Dennis Justice: Frankly, if either won, and if they were doing what is needed to totally change how we run American soccer to make it the “poor kids’ game,” I would be ecstatic.
I believe my background in sports management, and my degree in that field (and the Masters degree in Sports Administration I will earn in 2012), is a start. I also have written on sports business issues for Our Sports Central, Bleacher Report, and other places for years. I always look at things through the prism of infrastructure. I also currently am working on a project called the United Rugby League, which is a proposed 11-a-side rugby league competition that has rules that fit American football fields.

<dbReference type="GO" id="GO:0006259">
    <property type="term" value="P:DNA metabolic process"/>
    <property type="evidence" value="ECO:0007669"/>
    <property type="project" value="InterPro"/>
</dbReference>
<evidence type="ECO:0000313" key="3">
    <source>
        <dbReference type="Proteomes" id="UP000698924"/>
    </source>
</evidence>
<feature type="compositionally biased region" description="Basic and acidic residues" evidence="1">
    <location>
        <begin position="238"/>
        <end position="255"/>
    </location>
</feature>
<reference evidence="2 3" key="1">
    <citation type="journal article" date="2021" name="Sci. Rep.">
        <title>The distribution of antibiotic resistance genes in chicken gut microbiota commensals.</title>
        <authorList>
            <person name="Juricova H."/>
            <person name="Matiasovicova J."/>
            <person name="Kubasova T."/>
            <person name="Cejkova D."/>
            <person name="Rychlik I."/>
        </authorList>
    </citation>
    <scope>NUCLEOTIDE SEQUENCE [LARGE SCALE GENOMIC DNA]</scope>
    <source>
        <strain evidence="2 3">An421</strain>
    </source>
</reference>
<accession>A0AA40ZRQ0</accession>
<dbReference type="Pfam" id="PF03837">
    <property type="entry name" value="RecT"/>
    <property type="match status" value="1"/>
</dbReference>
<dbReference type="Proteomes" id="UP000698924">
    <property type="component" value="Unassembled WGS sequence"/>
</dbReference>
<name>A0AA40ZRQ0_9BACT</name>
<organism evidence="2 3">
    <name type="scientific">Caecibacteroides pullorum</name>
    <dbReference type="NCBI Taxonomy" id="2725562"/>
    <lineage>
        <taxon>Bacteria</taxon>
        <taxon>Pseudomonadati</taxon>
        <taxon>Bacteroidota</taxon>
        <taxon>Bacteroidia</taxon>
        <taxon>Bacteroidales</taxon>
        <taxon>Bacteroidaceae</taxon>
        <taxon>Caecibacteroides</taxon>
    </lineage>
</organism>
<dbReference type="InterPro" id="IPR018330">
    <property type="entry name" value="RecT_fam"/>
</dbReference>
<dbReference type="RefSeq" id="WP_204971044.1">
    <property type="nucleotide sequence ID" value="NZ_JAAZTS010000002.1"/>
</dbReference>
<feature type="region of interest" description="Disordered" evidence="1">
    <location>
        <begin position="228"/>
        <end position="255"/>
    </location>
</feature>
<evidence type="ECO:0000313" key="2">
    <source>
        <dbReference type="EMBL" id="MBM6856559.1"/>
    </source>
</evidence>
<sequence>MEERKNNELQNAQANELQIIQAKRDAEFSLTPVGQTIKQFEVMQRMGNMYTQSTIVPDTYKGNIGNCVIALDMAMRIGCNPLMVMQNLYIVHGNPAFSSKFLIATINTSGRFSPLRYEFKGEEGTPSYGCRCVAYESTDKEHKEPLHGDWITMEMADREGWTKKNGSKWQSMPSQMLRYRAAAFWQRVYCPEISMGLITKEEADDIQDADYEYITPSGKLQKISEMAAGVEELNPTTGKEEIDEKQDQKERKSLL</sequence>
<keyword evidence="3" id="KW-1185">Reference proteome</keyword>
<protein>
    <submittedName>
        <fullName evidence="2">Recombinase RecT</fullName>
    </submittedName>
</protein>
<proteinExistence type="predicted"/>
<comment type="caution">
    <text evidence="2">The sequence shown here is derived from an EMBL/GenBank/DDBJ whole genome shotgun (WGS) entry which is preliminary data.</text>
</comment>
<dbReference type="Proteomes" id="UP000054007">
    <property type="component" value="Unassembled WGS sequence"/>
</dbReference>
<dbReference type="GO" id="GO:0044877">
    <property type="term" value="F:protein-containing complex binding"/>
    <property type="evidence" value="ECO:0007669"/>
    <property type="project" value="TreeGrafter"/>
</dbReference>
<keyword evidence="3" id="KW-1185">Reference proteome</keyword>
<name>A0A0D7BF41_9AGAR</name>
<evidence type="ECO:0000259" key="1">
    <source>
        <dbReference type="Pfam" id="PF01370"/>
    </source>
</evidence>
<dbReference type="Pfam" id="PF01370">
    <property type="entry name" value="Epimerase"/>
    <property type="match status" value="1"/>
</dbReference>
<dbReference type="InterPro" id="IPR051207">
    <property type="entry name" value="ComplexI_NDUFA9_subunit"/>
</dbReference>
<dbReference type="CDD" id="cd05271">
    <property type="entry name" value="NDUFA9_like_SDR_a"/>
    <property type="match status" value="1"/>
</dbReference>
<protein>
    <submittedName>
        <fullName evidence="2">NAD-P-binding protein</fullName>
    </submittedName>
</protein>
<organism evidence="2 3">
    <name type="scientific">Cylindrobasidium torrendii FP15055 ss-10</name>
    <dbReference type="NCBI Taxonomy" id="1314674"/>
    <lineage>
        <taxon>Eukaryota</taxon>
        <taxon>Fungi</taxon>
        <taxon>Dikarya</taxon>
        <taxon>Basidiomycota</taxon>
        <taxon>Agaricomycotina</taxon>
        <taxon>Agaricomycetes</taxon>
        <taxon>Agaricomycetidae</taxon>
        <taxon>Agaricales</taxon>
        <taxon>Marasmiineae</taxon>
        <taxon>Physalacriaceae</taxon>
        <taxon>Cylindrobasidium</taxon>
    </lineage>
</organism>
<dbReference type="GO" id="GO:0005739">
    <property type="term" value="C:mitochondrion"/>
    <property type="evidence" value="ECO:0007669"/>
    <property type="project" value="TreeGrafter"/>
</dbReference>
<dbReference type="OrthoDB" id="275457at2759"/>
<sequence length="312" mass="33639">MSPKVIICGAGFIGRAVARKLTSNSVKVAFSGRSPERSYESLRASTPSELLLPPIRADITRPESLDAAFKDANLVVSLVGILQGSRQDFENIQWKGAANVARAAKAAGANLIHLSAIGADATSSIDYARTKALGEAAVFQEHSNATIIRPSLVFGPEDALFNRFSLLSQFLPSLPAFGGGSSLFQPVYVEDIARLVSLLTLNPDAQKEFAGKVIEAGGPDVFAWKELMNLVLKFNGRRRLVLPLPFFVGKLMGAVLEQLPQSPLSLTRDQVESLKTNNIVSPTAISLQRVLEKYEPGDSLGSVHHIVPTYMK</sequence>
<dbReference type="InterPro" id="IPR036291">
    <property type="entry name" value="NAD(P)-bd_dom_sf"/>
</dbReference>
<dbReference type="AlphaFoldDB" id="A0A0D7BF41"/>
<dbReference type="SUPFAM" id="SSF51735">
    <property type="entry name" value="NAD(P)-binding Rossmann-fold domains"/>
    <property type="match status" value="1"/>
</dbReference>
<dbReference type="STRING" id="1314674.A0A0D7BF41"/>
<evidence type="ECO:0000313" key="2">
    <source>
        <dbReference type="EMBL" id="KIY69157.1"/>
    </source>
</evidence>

The most important thing I offer is a vision, and detail reforms needed not just for the men’s team, but throughout all of American soccer. I don’t look at “consensus at all costs” as a virtue. I look at doing the right thing at all costs as a virtue. I believe one must learn to adapt to survive, then to thrive.
And frankly, would people rather have me run the USSF and let Klinsmann coach the men’s national team, or let Klinsmann run the USSF and let me coach the men’s national team?
Let’s stick with our skill sets. Klinsmann is an example of someone who knows how to turn around national programs. Not saying he’s the only candidate I’d consider if I was elected, I think every male and female coach of quality should make the case as to why their direction to change American soccer is best.
4. What would you do if you are elected President of the USSF?
Besides pinch myself to see if I was dreaming?